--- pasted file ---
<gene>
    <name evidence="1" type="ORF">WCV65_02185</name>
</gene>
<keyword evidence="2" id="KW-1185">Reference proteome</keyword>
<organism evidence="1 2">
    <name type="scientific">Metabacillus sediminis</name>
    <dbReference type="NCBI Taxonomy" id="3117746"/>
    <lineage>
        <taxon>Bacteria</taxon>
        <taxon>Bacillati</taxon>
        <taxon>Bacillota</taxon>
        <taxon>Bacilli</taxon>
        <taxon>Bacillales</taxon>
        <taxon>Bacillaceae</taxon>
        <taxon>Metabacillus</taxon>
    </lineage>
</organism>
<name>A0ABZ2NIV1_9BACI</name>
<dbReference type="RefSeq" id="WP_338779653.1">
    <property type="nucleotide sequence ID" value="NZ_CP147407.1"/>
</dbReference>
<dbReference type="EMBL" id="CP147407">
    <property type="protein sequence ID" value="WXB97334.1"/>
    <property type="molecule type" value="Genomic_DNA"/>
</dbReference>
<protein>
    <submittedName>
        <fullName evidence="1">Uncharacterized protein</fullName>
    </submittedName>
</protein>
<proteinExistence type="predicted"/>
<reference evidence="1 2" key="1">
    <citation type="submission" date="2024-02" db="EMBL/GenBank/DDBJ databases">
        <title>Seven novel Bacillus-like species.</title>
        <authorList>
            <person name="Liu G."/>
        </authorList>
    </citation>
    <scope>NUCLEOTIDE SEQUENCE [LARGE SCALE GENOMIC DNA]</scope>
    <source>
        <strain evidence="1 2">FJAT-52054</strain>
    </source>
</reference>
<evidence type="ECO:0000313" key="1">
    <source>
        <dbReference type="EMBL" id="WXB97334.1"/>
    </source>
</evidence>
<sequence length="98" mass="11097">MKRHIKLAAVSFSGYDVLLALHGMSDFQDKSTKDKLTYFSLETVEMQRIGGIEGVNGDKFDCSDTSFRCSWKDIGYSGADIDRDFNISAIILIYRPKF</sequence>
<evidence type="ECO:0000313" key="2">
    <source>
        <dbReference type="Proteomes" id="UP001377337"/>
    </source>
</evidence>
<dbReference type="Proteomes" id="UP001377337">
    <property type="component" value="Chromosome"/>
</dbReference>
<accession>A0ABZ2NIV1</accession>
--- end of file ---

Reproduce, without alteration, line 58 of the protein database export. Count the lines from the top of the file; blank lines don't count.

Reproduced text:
<accession>A0ABZ2NIV1</accession>